The chalets are based on a real resort in Rotorua which is a popular holiday spot in New Zealand featuring several lakes along with geothermal areas. After the first COVID lockdown, Susan spent some time in one of these chalets. The model really captures that holiday experience of escape which takes on a new importance in 2020.

Summer and Winter resorts by Susan Day won Best in AUCKLUG.

Summer and Winter resorts by Susan Day won Best in AUCKLUG.

The row of canal-side chalets was really effective in a black and white color scheme, which was simpler than the real-life chalets. This contrasting color scheme was a smart design decision as it really helped visually balance the two sides of the model, since the mountain in the winter resort was so much larger in scale.

‘Great Map of Westeros’ by Anthony Ducre

One of the models awarded a commendation was Well-LUG (Wellington LUG) member Anthony Ducre’s great map of Westeros from the Game of Thrones series. This epic map is 1.2m by 3.6m (3’9’’ x 11’8’’) and set on an ornately decorated brick-built base (pictured).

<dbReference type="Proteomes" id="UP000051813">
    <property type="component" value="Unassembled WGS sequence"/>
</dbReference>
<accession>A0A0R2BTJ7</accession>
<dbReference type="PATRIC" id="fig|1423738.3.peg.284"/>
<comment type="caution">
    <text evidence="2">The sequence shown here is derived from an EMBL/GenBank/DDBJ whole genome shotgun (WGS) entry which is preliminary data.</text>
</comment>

The Great Map of Westeros by Anthony Ducre attracted a lot of interest from the crowd.

The Great Map of Westeros by Anthony Ducre attracted a lot of interest from the crowd.

The model is based on the map of Westeros which appears in the opening credits of the TV show, featuring animated versions of the main settlements across the fictional continent. Anthony created a short video showing his model interspersed with the show’s opening credits – it’s a great way to experience how amazing this model is! (For a detailed look at the moving settlements in action during the Auckland Brick Show check out this video from locally-based Youtube channel Brickscene.)

The detailing on the base includes a few humorous references to the show’s characters.